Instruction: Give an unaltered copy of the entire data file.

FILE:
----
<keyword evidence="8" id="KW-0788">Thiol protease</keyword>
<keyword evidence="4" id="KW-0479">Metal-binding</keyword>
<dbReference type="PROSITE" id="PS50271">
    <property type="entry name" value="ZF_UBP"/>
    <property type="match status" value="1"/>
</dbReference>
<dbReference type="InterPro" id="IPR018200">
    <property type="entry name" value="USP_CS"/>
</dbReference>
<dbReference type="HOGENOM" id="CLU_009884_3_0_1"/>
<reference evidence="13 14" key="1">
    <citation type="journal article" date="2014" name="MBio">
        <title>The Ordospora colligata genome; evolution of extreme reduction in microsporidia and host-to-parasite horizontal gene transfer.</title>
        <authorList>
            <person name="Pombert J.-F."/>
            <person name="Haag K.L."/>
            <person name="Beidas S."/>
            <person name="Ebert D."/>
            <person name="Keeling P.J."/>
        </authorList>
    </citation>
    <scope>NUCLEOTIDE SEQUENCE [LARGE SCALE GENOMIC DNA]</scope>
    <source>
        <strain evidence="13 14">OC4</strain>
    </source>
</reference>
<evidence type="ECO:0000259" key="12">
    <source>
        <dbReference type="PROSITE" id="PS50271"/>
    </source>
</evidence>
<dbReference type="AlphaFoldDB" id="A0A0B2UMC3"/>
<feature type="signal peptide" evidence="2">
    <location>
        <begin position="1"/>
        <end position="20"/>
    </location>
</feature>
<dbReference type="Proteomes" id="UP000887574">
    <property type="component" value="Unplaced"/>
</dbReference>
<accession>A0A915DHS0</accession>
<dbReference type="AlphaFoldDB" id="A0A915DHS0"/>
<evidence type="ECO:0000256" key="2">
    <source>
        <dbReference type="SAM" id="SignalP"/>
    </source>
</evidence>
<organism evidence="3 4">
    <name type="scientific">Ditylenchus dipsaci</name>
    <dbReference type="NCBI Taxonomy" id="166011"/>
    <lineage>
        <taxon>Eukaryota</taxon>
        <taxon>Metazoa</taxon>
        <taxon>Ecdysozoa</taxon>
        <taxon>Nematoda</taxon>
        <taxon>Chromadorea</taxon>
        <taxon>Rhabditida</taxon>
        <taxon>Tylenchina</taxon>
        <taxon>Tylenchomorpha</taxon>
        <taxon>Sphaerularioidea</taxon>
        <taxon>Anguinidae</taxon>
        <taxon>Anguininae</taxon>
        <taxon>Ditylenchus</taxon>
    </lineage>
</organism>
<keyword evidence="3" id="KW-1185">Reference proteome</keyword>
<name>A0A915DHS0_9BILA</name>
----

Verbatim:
<keyword evidence="8" id="KW-0788">Thiol protease</keyword>
<keyword evidence="4" id="KW-0479">Metal-binding</keyword>
<dbReference type="PROSITE" id="PS50271">
    <property type="entry name" value="ZF_UBP"/>
    <property type="match status" value="1"/>
</dbReference>
<dbReference type="InterPro" id="IPR018200">
    <property type="entry name" value="USP_CS"/>
</dbReference>
<dbReference type="HOGENOM" id="CLU_009884_3_0_1"/>
<reference evidence="13 14" key="1">
    <citation type="journal article" date="2014" name="MBio">
        <title>The Ordospora colligata genome; evolution of extreme reduction in microsporidia and host-to-parasite horizontal gene transfer.</title>
        <authorList>
            <person name="Pombert J.-F."/>
            <person name="Haag K.L."/>
            <person name="Beidas S."/>
            <person name="Ebert D."/>
            <person name="Keeling P.J."/>
        </authorList>
    </citation>
    <scope>NUCLEOTIDE SEQUENCE [LARGE SCALE GENOMIC DNA]</scope>
    <source>
        <strain evidence="13 14">OC4</strain>
    </source>
</reference>
<evidence type="ECO:0000259" key="12">
    <source>
        <dbReference type="PROSITE" id="PS50271"/>
    </source>
</evidence>
<dbReference type="AlphaFoldDB" id="A0A0B2UMC3"/>
<feature type="signal peptide" evidence="2">
    <location>
        <begin position="1"/>
        <end position="20"/>
    </location>
</feature>
<dbReference type="Proteomes" id="UP000887574">
    <property type="component" value="Unplaced"/>
</dbReference>
<accession>A0A915DHS0</accession>
<dbReference type="AlphaFoldDB" id="A0A915DHS0"/>
<evidence type="ECO:0000256" key="2">
    <source>
        <dbReference type="SAM" id="SignalP"/>
    </source>
</evidence>
<organism evidence="3 4">
    <name type="scientific">Ditylenchus dipsaci</name>
    <dbReference type="NCBI Taxonomy" id="166011"/>
    <lineage>
        <taxon>Eukaryota</taxon>
        <taxon>Metazoa</taxon>
        <taxon>Ecdysozoa</taxon>
        <taxon>Nematoda</taxon>
        <taxon>Chromadorea</taxon>
        <taxon>Rhabditida</taxon>
        <taxon>Tylenchina</taxon>
        <taxon>Tylenchomorpha</taxon>
        <taxon>Sphaerularioidea</taxon>
        <taxon>Anguinidae</taxon>
        <taxon>Anguininae</taxon>
        <taxon>Ditylenchus</taxon>
    </lineage>
</organism>
<keyword evidence="3" id="KW-1185">Reference proteome</keyword>
<name>A0A915DHS0_9BILA</name>